I was able to gain an electronic copy of this novel for review and in reading it, was able to learn a little bit about a world completely different to mine. Teenager Heather has been identified as having a mild case of autism and on account of this, finds that every aspect of her personality that is considered unattractive, can be blamed on her ‘disorder’.
The Horse is Never Wrong is written from Heather’s point of view and amusingly jumps around, giving the reader a great insight into her mind and thought patterns. Although it seems that Heather does suffer from autism, a lot of traits that are considered characteristic of her disorder, can also amusingly be found in many teenagers her age.
Socially Heather struggles to connect with others her age. Educationally she struggles with subjects that appear irrelevant or don’t follow a predictable pattern.
It isn’t until Heather’s mother suggests the idea of horse riding, that Heather finds she is onto something that can help her be who she truly is. Although a psychologist and teacher aide warns Heather to not turn horse riding into her latest over the top obsession – like some movies and literature – Heather finds that although she is nervous on a horse, it is easy to establish acquaintances and not have to think of socially acceptable topics to discuss, when she can just as easily talk horse facts.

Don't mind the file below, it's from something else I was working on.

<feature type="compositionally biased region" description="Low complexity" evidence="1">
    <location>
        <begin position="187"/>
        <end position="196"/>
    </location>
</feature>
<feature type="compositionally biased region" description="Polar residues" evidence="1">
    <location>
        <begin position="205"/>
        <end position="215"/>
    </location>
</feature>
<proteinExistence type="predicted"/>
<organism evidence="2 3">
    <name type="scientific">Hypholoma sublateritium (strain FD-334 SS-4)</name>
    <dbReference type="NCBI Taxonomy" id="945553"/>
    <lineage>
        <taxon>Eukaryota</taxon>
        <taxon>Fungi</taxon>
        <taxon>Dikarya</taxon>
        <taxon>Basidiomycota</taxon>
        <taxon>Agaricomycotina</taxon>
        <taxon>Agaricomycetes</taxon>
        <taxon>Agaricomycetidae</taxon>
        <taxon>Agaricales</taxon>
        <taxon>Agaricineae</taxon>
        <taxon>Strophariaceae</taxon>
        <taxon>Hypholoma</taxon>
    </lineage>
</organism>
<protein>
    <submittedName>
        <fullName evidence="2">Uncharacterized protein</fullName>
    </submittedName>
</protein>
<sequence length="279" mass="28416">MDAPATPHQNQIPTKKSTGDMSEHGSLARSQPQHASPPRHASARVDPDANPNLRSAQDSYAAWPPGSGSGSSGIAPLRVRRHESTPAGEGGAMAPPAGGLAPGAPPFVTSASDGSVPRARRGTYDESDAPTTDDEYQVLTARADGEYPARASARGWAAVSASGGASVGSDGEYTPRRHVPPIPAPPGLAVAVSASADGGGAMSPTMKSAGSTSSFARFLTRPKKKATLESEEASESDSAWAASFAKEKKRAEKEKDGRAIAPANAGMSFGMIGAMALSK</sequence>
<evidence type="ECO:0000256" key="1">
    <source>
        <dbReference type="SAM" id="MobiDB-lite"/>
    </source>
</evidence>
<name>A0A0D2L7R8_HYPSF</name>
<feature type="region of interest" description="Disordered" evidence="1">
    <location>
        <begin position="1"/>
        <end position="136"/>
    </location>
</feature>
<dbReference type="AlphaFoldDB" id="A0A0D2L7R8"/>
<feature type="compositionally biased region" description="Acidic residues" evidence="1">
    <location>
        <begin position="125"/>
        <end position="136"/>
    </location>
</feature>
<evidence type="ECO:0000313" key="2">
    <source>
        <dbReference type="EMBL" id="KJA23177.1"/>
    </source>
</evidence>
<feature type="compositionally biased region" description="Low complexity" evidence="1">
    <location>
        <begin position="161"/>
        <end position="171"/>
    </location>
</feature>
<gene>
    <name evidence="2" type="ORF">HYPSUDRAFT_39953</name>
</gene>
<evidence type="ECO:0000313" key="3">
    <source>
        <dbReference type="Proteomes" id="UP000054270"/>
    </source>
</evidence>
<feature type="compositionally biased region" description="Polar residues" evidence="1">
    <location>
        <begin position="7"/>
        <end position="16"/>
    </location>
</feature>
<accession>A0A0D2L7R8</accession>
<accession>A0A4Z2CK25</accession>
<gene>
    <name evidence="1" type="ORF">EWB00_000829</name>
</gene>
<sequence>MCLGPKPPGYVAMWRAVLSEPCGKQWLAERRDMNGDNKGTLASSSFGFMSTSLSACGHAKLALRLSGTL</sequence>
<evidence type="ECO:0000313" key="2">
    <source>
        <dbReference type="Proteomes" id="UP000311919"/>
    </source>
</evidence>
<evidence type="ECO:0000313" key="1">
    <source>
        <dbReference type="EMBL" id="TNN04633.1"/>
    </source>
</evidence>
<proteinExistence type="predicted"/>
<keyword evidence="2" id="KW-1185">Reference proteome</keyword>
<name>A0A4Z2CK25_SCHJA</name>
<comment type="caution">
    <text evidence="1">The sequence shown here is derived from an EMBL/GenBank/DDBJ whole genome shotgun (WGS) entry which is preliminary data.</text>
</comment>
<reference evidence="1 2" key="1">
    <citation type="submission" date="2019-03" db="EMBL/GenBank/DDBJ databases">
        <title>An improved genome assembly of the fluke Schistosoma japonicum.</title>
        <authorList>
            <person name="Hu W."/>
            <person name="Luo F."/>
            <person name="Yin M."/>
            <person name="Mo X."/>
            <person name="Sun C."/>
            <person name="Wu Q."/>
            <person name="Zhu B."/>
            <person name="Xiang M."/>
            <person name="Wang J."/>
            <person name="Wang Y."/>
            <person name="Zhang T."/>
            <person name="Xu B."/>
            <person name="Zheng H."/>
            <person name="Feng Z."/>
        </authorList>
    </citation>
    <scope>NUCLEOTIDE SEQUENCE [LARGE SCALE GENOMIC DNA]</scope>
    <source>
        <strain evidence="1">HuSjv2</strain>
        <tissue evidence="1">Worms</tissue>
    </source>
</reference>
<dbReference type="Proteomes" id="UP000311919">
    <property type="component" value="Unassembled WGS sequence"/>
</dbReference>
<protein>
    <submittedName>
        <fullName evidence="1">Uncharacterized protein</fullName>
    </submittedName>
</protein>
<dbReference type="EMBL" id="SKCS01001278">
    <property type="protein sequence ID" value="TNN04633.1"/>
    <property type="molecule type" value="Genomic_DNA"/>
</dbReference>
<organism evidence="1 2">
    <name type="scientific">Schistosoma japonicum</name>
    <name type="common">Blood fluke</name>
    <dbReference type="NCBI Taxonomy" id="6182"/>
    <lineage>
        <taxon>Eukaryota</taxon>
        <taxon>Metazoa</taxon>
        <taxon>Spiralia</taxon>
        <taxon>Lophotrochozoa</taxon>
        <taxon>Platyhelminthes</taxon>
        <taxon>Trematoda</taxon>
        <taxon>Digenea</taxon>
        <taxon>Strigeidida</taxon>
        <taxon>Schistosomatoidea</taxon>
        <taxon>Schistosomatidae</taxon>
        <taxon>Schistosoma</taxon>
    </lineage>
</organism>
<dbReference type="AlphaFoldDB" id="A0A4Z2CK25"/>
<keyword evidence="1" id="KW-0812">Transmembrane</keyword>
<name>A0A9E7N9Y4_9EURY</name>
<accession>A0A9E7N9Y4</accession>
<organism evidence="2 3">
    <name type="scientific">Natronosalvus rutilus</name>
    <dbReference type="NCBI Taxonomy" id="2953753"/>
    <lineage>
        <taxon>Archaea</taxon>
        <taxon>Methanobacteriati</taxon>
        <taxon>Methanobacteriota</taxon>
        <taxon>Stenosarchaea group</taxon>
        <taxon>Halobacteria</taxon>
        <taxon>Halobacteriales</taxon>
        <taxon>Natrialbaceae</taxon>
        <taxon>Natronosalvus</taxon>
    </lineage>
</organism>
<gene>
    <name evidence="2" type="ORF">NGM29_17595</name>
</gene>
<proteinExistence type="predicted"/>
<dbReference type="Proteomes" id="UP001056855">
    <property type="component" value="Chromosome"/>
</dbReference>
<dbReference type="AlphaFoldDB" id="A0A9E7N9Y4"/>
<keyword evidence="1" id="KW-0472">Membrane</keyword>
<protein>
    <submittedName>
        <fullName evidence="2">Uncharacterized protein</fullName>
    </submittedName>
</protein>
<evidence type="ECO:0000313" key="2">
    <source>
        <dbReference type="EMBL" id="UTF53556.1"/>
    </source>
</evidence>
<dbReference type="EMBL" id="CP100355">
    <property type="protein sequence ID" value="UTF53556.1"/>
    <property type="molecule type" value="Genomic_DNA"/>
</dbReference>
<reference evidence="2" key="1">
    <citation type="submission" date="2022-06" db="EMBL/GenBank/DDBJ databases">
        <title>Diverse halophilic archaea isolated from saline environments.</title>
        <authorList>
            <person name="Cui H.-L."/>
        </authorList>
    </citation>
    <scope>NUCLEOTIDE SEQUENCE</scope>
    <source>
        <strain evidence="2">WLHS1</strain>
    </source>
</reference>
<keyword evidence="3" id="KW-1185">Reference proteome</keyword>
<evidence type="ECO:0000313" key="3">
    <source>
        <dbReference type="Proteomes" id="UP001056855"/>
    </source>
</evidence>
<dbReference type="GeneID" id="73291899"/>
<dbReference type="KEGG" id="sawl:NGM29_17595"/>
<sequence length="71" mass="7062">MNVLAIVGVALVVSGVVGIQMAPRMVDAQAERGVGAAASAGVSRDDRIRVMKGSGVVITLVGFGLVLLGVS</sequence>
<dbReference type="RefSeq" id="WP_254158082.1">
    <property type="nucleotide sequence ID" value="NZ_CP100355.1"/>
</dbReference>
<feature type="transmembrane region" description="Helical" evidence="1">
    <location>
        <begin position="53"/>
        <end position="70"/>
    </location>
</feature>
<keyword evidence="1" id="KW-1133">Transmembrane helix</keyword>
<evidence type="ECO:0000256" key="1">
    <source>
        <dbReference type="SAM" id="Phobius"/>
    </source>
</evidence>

The Horse is Never Wrong cleverly – and amusingly – depicts the life of a young teen trying to find herself, and her help in doing so with a fourteen year old boy who is obviously different to other males his age – and not ashamed of it. There is a bit of language in the novel and the ending comes quite quickly, but it is a factual, interesting and amusing read, as well as being an eye opener from the autistic side of things.
“A horse has so docile a nature that he would always rather do right then wrong, if only he could be taught to distinguish one from the other.” – Author unknown